children sat, the former looked up to him
with a cheerful smile of welcome, and the
latter gathered around him, filling his ears
with the music of their happy voices. The
father drew an arm around one and an-
other, and, as he sat in their midst, his
heart swelled in his bosom, and warmed
with a glow of happiness.
Soon the evening meal was served-


served by the hands of his wife-the good
angel of his humble home. William Aiken,
as he looked around upon his smiling chil-
dren, and their true-hearted, even-tempered,
cheerful mother, felt that he had many
blessings for which he should be thankful.
"I saw something, a little while ago,
that I shall not soon forget," said he, when
alone with his wife.
"What was that, William ?"
"I had occasion to call at the house of
Mr. Elder, on some business, as I came
home this evening. Mr. Elder is rich, and
I have often envied him; but I shall do so
no more. I found him in his sitting-room,
alone, walking the floor with a troubled
look on his face. He glanced at me with
an impatient expression as I entered. I
mentioned my business, when he said ab-
ruptly and rudely-
S' I've no time to think of that now.'
"As I was turning away, a door of the
room opened, and Mrs. Elder and two chil-
dren entered.
II.-2 B 2


"' I wish you would send those children
up to the nursery,' he exclaimed, in a fret-
ful half-angry voice. 'I'm in no humour
to be troubled with them now.'
"The look cast upon their father by
those two innocent little children, as their
mother pushed them from the room, I shall
not soon forget. I remembered, as I left
the house, that there had been a large fail-
ure in Market street, and that Mr. Elder
was said to be the loser by some ten thou-
sand dollars-less than a twentieth part
of what he is worth. I am happier than
he is to-night, Mary."
"And happier you may ever be, Wil-
liam," returned his wife, if you but stoop
to the humble flowers that spring up along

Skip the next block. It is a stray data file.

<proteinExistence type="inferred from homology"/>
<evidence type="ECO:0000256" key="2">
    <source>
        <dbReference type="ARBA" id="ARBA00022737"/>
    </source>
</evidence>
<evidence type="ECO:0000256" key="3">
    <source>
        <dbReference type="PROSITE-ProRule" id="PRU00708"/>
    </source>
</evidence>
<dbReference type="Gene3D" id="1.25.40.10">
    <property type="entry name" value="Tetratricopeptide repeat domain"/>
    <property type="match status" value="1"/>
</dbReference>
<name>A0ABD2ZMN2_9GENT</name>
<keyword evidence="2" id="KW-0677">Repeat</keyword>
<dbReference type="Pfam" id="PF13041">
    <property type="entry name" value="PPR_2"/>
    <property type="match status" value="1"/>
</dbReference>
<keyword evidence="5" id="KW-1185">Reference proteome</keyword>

your pathway, and, like the bee, take the
honey they contain. God knows what, in
external things, is best for us; and he will
make either poverty or riches, whichsoever
comes, a blessing, if we are humble, patient
and contented."



"I want a young mocking-bird. Can't
you get me one ?"
"I d'no, sir."
"Don't you think you could try ?"
"I d'no, sir. P'r'aps I might."
"Well, see if you can't. I'll give you
half a dollar for one."
"Will you? Then I'll try."
And off Dick started for the woods, with-
out stopping for any further words on the
The two individuals introduced are a


good-natured farmer in easy circumstances,
and a bright boy, the son of a poor woman
in the neighbourhood.
As Dick Lawson was hurrying away for
the woods, his mind all intent upon finding
a nest of young mocking-birds, and de-
spoiling it, he met a juvenile companion,
named Henry Jones.
"Come, Harry," said he, in an animated
voice, I want you to go with me."
"Where are you going?" asked the
"I am going to look for a mocking-
bird's nest."
What for?"
To get a young one. Mr. Acres said
he would give me half a dollar for a young
He did?"
Yes, he did so!" was the animated reply.
"But don't he know that it's wrong to
rob bird's nests !"
If it had been wrong, Harry, Mr. Acres
wouldn't have asked me to get him a bird.



He knows what is right and wrong, as well
as anybody about here."
"And so does Mr. Milman, our Sunday-
school teacher; and he says that it is
wicked to rob bird's nests. You know he
has told us that a good many times."
"But Mr. Acres knows what is right as
well as Mr. Milman, and if it had been
wrong, he'd never have asked me to get him
a bird. And then, you know, he says he